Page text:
Frankenstein

∗∗∗∗∗∗∗∗∗ 

(6/10) In a nutshell: This supposedly first Frankenstein movie of 1910 turns the monster metaphysical rather than physical, but the gruesome special effects in the creation scene is fleshy enough. 

Frankenstein (1910, USA).  Written and directed by J. Searle Dawley. Based on Mary Shelley’s novel Frankenstein (1818). Starring: Charles Ogle, Augustus Phillips, Mary Fuller. Produced by the Edison Company. IMDb score: 6.5 Tomatometer: N/A. Metascore: N/A. 

Promo still of Charles Ogle as the monster, in make-up of his own invention.

Promo still of Charles Ogle as the monster, in make-up of his own invention.

Although the Americans and the Edison Company was a bit slow to jump on the sci-fi bandwagon, mostly leaving it to the French and the Brits, they ultimately did so in style in 1910 with the much fussed about adaptation of Frankenstein – often cited as the first Frankenstein film. Or did they? In this trimmed down and altered version on Mary Shelley’s novel, not much science remains. Continue reading

A Trip to Mars

∗∗∗∗∗∗∗∗∗∗ 

(5/10) In a nutshell: A scientist floats to Mars and is captured by Martians in this early American short film. Not a masterpiece, but a well made and intriguing little film.

A Trip to Mars. USA, 1910. Silent short. Directed by Ashley Miller. Loosely based on H.G. Wells’ novel The First Men in the Moon. Produced by the Edison Company. IMDb Score: 6.2 Tomatometer: N/A. Metascore: N/A.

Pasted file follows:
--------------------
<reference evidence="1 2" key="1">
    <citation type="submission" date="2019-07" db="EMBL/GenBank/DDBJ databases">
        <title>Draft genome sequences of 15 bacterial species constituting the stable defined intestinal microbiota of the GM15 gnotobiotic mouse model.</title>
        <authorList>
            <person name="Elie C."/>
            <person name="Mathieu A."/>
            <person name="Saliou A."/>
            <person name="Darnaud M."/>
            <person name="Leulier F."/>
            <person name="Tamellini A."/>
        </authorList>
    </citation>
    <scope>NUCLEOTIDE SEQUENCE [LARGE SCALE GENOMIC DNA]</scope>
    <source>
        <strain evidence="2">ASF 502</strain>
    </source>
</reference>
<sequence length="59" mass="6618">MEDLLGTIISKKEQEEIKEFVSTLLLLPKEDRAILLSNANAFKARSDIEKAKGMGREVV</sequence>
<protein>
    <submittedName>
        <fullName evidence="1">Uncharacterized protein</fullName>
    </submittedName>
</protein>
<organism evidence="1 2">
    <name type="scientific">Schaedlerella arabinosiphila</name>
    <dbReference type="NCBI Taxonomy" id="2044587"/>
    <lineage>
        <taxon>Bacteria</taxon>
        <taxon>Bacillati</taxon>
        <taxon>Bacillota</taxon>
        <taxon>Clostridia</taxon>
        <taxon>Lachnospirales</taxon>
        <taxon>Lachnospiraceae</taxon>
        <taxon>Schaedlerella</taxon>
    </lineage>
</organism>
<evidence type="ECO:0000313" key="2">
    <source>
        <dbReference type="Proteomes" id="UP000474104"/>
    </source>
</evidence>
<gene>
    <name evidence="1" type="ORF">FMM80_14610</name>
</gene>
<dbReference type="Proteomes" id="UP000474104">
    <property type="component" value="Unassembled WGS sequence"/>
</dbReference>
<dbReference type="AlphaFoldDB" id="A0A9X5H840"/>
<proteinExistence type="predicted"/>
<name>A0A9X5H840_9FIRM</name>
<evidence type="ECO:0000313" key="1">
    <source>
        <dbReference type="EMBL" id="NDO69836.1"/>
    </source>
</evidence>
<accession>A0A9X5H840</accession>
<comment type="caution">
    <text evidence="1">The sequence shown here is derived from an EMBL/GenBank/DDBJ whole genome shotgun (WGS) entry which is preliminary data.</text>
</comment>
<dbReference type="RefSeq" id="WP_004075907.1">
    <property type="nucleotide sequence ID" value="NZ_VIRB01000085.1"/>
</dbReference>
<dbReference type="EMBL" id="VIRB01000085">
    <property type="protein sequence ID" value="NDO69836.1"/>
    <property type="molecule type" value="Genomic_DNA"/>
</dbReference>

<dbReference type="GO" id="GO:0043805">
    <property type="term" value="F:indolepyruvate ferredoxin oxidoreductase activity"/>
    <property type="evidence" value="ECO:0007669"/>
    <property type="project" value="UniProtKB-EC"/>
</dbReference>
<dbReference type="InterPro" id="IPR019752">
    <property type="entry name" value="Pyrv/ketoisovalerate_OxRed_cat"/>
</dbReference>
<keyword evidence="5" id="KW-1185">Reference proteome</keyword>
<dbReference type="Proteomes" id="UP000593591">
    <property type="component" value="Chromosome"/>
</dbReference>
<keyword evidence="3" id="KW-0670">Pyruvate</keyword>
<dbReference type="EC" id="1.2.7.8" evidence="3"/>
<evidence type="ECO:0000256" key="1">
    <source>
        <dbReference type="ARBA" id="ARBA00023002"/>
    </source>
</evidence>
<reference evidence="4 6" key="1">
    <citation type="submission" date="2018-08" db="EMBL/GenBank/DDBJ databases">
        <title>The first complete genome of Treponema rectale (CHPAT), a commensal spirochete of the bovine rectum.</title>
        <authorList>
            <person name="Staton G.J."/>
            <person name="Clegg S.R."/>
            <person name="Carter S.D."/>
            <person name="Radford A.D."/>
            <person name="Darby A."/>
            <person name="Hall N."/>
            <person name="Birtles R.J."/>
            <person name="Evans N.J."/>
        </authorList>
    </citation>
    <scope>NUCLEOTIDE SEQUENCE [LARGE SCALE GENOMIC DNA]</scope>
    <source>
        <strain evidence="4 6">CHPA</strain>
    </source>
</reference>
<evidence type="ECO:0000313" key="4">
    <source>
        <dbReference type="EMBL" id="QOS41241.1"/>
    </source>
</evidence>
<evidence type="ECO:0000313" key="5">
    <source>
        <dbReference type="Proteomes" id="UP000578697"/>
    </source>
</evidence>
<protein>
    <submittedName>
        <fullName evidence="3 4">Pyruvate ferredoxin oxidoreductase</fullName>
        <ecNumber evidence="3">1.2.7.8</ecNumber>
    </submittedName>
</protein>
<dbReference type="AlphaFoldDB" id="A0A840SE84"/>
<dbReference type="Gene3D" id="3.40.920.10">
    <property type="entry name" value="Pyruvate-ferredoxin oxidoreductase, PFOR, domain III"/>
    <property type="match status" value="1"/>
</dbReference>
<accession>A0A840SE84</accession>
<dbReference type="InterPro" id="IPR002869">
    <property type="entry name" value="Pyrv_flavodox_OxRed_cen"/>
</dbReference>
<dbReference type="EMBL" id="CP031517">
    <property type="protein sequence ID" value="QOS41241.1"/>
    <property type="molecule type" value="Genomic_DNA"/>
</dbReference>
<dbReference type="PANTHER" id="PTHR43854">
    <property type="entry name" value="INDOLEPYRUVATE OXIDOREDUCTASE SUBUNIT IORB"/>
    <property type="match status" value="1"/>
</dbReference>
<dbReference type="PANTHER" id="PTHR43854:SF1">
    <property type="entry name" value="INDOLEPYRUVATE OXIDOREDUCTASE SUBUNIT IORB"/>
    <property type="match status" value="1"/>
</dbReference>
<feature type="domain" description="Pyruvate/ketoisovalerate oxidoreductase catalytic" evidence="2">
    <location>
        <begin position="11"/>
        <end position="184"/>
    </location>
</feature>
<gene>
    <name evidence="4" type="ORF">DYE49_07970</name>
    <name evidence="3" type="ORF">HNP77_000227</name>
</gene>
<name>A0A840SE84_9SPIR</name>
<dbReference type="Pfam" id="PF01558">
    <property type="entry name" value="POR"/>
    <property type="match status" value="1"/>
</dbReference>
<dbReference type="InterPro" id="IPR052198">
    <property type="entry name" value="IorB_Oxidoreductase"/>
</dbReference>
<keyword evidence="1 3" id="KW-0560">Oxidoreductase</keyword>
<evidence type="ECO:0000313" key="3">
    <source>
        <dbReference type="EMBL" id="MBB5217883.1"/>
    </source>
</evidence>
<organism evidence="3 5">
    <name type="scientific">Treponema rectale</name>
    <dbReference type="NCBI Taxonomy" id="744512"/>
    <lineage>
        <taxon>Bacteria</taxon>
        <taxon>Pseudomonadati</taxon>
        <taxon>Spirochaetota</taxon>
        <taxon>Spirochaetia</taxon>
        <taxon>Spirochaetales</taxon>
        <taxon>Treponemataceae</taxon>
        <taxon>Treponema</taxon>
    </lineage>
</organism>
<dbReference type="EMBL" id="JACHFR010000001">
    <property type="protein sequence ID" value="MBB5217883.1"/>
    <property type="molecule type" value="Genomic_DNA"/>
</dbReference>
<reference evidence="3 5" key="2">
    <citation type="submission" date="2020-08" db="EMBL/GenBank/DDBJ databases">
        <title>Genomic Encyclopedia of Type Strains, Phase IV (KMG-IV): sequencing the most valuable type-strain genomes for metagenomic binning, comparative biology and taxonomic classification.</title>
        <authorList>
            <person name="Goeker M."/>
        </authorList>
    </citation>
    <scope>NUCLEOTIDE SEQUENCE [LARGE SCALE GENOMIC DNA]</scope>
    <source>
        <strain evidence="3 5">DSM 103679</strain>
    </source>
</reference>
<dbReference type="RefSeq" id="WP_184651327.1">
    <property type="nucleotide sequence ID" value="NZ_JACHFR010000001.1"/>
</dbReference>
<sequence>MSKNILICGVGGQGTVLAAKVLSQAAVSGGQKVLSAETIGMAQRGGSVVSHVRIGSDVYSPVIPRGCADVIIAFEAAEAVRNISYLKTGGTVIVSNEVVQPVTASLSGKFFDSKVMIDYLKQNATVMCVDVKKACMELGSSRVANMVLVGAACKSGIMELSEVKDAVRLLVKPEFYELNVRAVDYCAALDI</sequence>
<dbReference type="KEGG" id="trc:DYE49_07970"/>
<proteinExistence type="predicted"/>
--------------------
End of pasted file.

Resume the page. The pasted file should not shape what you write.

A famous shot from the film, of the Martian creating a snowball around the scientist.

A famous shot from the film, of the Martian creating a snowball around the scientist.

Along with the Edison’s 10 minute rendition of Frankenstein (review), A Trip to Mars was one of USA’s first science fiction films, and perhaps the first all-out sci-fi. It was also one of the very first films about a trip to Mars – in any country. Both these films were released in 1910, and both were produced by Thomas Edison’s powerful conglomerate. Before this film there had apparently been made a version of Jules Verne’s book 20,000 Leagues Beneath the Seas in 1905, but that appears to have been lost. Continue reading